By Don Lindich
Week 1, 2014
Q. What’s up with the Comcast cable encryption you are writing about? Wasn’t cable always encrypted?
-A. Muszalski, Castle Shannon, PA
A. Not all cable channels were encrypted.
Unencrypted basic cable is (or should I say, was) a beautiful thing for the consumer. Up until recently the FCC required cable companies to retransmit over-the-air local channels (including high definition channels) without encryption, which meant Limited Basic subscribers could just connect the cable from the wall to an HDTV without a cable box or DTA (digital adapter.) The TV’s remote changed channels and volume and you could make high quality recordings with digital recorders containing a QAM tuner. Subscribers with expensive packages could use the unencrypted cable in places where there is only occasional viewing to watch local TV without paying for an additional box.
After intense lobbying from the cable companies, the FCC changed the regulations so they can now encrypt these channels. There are four large benefits to the cable companies: a reduction of piracy, a limit to the number of televisions that can be connected without charge, a new potential revenue stream from equipment rentals and it is no longer necessary to send out trucks for service disconnections and reconnections due to non-payment.
I am sorting through a lot of information regarding the pricing of the standard definition (SD) DTAs and HD DTAs, and instances of Comcast charging people to get their HD channels back after losing them to encryption. I had examples of this last week, and the situation varies greatly nationwide. It is important to note that DirecTV, Dish, and Verizon FIOS also charge for equipment, and Comcast is entitled to make a profit for their services. The issue is using encryption to take away HD channels people once had and then charging them to get them back.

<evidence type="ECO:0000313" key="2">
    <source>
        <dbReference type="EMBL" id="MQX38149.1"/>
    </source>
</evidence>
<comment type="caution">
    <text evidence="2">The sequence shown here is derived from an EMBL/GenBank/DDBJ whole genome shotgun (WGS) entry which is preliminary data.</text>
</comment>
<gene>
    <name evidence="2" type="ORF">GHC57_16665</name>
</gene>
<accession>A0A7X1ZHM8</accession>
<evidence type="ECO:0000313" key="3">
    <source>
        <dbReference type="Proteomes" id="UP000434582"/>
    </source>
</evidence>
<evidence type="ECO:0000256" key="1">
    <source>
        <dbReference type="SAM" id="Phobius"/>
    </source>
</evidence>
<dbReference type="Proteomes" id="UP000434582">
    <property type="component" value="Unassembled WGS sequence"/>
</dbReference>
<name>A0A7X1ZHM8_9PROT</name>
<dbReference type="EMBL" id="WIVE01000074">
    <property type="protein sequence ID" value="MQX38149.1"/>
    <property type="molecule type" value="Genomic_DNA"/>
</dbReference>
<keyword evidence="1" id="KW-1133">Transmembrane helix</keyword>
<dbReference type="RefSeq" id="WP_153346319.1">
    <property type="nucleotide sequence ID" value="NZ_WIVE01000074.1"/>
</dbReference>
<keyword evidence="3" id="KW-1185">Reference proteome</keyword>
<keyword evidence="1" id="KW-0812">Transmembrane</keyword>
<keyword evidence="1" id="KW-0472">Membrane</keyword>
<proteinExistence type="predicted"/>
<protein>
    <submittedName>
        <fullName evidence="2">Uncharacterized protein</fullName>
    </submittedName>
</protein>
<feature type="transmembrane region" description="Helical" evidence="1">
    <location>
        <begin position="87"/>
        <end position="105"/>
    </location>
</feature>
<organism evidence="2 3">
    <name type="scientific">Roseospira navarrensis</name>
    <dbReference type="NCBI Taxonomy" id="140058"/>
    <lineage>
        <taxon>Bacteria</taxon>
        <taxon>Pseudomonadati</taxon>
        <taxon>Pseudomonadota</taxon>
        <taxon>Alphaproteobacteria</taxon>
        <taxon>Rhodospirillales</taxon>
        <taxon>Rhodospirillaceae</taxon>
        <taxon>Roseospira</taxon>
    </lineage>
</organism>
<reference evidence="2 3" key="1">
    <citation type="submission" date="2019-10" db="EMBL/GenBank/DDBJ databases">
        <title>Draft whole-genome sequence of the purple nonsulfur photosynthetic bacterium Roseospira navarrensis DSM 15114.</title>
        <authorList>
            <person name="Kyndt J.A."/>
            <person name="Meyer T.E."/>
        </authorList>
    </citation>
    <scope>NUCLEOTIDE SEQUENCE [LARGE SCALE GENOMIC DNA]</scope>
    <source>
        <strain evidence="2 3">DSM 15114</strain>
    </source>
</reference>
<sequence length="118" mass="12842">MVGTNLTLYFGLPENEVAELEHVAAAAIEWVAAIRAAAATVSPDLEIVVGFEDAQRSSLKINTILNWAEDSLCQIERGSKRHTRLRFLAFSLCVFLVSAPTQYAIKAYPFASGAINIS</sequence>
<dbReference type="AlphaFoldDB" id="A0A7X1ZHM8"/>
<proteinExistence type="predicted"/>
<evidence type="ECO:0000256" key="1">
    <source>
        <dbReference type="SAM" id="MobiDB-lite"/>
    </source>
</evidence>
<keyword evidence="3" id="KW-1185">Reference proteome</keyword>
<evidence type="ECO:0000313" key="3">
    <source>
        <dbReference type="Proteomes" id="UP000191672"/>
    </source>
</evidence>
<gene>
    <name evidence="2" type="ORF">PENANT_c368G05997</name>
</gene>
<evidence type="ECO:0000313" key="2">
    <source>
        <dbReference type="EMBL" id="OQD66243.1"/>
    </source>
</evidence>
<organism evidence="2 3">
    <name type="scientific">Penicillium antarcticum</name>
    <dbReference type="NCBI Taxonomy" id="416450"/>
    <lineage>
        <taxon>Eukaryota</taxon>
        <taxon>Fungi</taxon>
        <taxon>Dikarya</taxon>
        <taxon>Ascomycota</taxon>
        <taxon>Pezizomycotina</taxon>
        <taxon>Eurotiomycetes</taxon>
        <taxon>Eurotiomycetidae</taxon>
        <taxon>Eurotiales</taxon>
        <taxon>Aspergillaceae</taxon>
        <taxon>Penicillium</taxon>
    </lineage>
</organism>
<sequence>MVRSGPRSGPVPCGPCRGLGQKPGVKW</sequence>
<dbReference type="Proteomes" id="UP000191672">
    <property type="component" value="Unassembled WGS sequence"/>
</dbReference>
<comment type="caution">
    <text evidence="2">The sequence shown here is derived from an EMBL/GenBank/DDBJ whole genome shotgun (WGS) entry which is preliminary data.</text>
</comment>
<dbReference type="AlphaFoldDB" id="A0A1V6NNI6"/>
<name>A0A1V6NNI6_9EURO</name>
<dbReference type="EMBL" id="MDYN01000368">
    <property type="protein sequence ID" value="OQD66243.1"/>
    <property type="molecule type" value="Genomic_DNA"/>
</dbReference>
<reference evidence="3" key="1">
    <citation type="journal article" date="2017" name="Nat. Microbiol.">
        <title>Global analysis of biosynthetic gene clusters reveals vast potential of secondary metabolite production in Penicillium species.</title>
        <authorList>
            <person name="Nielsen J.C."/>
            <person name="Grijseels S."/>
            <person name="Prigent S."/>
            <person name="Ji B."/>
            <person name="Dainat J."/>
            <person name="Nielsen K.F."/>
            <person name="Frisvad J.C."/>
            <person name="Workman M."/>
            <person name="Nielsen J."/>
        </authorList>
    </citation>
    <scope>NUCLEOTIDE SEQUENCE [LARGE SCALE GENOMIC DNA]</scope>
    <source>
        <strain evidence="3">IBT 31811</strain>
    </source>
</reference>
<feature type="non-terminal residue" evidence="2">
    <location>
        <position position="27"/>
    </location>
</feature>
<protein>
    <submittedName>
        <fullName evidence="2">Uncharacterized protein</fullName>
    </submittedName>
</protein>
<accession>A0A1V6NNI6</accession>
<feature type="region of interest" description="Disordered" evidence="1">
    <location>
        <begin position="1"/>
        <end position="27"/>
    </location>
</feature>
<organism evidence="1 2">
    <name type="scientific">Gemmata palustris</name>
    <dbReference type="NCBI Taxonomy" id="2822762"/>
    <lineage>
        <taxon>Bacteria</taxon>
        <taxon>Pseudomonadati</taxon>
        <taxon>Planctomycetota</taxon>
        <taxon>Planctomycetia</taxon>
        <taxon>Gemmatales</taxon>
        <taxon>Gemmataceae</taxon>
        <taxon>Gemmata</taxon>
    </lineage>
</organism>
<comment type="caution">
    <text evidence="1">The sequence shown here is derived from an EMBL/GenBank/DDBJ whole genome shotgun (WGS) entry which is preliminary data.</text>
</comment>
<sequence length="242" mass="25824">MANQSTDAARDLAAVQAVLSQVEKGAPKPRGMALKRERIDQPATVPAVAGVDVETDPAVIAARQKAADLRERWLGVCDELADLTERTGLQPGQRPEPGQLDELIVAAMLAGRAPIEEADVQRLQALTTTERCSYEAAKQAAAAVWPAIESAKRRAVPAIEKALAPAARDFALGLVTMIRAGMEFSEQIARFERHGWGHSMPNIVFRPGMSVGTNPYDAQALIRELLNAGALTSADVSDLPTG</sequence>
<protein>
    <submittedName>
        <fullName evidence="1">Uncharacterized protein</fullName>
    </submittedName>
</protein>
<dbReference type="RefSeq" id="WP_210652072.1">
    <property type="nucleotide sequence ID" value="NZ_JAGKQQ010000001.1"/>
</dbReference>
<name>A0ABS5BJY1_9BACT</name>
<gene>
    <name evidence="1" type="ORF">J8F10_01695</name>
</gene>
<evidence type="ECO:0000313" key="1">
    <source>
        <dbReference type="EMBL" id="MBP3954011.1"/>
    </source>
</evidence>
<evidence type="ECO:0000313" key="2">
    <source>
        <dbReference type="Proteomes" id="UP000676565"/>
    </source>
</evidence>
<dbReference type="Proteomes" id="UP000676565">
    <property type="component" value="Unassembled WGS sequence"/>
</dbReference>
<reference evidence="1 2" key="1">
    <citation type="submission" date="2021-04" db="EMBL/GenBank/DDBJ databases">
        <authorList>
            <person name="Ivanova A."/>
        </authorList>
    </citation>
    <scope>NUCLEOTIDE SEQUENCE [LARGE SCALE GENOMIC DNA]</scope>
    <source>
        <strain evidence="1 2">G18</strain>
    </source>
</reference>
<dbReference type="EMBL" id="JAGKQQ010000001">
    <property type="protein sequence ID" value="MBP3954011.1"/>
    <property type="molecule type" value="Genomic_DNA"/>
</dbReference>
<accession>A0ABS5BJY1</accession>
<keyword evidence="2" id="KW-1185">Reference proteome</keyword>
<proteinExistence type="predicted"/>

HDTV technology isn’t exactly new. The first HDTV broadcast was in 1998, which makes it about 15 years old. Remember the ubiquitous AOL CDs for dial-up Internet? How long has it been since you saw one of those? That’s the time frame. People are junking their tube-type analog TVs at such a rate that Goodwill won’t even accept them as donations anymore. There is even Ultra HD 4K now!
Sending customers the SD DTA as the default in 2013-2014 would be funny if it were not so tragic, especially since the Comcast HD DTA can be used with an old tube TV via the coaxial connection or a modern HDTV via the HDMI connection. Everyone with a flatscreen TV who receives the SD adapter is going to end up with a crippled television, as Mr. Skog of Minnesota found out. Comcast is certainly aware of this. For everyone who writes me, how many others are out there (especially older people) who are just living with their crippled TV and regretfully accepting it? With all the savings Comcast will realize from less service calls, and with their additional revenue from new equipment rentals (whether now or in the future) they could easily do the right thing both ethically and professionally and send everyone the HD DTA, since it can be used with either type of television.
Making the HD DTA the universal adapter would do a lot to help Comcast’s customer service image. According to jdpower.com at http://tinyurl.com/oy23v8f they rate far below DirecTV, Dish, and FIOS in every region nationwide.